Eat. Sleep. Do business competitions. Repeat. | The Daily Star
12:00 AM, October 21, 2016 / LAST MODIFIED: 04:22 PM, October 24, 2016

Eat. Sleep. Do business competitions. Repeat.

It's about carrying your institution's reputation on your shoulders. It's about keeping the legacy going. It's something every first year BBA student dreams of. Business competition: the biggest buzzword in the life of a business student that somehow convinces us to voluntarily prepare slides and practice presentations, despite knowing very well the verbal assault from judges that awaits us.

With thousands of students investing countless hours into these competitions, the question arises: Are local business competitions really worth doing? Here's a brief analysis.

THE PROS

1. Time management

These competitions are designed to test your grit under pressure. More often than not, you will find yourself working deep into the night to meet impossible deadlines (let's just ignore the part where we procrastinate). However, after a couple of attempts, you get a good understanding of how you react under the pump, which will eventually help you go a long way when facing tougher challenges in life.

2. Presentation skills

Local competitions give you multiple opportunities to present in front of large audiences, which play a crucial role in increasing confidence and overcoming fear of public speaking. Kazi Raihan Abser, a sophomore at IBA-DU says “We only got two opportunities to present in class during our first year. These competitions provided an additional platform to practice and develop our on-stage skills.”

3. Money, fame (and swag?)

If you manage to win a major business competition in Bangladesh, you will become a local sensation, even if it's just for a week. You will see your proud face in social media, local newspapers and even television. Your Facebook timeline will be filled with wishes and demands for treats from seniors and juniors alike. Apart from all the fame, business competitions are definitely a good platform to represent your institution in a positive way.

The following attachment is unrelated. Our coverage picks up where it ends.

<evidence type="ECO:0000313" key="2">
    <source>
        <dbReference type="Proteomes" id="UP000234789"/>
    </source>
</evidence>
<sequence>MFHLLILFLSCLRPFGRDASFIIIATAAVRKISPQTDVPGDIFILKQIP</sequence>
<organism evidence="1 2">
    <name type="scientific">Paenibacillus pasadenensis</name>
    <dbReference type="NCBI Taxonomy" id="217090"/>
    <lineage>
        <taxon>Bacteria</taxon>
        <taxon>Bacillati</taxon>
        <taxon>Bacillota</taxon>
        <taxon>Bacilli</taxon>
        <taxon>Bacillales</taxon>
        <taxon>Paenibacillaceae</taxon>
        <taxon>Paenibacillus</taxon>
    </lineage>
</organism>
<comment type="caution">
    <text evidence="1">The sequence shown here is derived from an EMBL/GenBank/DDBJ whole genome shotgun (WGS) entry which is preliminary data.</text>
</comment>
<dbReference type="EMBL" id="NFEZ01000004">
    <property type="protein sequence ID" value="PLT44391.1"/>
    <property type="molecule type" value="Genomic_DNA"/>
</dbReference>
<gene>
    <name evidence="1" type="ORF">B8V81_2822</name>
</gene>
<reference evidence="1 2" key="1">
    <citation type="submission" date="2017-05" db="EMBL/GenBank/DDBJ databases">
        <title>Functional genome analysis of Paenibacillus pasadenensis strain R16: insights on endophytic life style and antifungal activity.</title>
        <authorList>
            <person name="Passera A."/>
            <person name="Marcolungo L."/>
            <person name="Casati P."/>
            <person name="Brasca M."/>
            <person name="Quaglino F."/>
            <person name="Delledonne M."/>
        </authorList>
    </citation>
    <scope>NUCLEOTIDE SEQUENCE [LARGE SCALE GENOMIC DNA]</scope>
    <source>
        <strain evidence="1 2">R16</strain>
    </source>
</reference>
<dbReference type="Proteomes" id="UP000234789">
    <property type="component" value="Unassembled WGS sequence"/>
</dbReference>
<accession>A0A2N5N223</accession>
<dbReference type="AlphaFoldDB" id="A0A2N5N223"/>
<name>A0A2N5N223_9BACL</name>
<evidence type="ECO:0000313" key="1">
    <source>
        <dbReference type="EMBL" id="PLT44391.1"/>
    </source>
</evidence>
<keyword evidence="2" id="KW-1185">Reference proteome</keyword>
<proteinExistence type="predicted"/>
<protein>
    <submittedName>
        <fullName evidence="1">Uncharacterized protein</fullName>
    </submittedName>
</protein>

4. CV content

At the end of the day, winning business competitions does not guarantee a job. But it will add a lot of weight to your CV. Akib Moin Arka, senior at IBA-DU and winner of Brandwitz 2014 says, “It shows that you were proactive, and utilised your time doing something productive. It also shows that you are a team player and have the ability to convince people—two valuable skills most companies want in their employees.”

THE CONS

1. Lack of practical learning

In most local business competitions, we have no other option but to assume a lot things. For example, how logical or realistic is it really for a second year student to estimate a detailed financial plan for “Re-branding Bangladesh Biman” campaign? And it’s not only a matter of whether all of it’s theoretical or not. What's worse is, most of the innovative ideas that are presented during the competition will end up in the shelves, only to be used again in a similar competition. We learn how to ideate in a virtual world, with little concern over practical implementation. When research shows that implementation is 90% of the work, from a strategic point of view, are we learning much at all? This brings

2. Lack of transparency

We all have that friend who gives a stellar presentation and receives the best feedback from the judges, but ends up getting knocked out of the competition. Parashar Saha, senior at IBA-DU and winner of HSBC Business Case Competition 2014 says, "The organisers are often biased towards teams from the host institute. Sometimes, the judges are from completely different sectors and they don't even read the case or brief that they are supposed to judge the teams on.” This not only puts the credibility of the competition under scrutiny, it also has negative impacts on the confidence of the participants. After working so hard, a deserving team often ends up feeling below-par. 

3. Lack of variety

Most business competitions in Bangladesh are pretty similar in terms of expected content and judging criteria. Target market, a big idea, an alternative solution, feasibility, financials—the structure is always the same. While a lot of universities are adding new twists to the format, the eventual expectation in terms of content structure is still no different.

MORALE OF THE STORY

As it currently stands, business competitions are one of the best ways to utilise time for a BBA student, particularly in the early phase of one's university life.  After a certain point (third year perhaps) these competitions will teach you very little in terms of skills.

The exposure and experiences you gain will help you grow in confidence and motivate you to do better things. However, it's time we use those learnings, skills and motivation to do something significant for ourselves, and for our society. Performing well in business competitions reflects that we have the potential. It's time we use that potential to make our country proud.  

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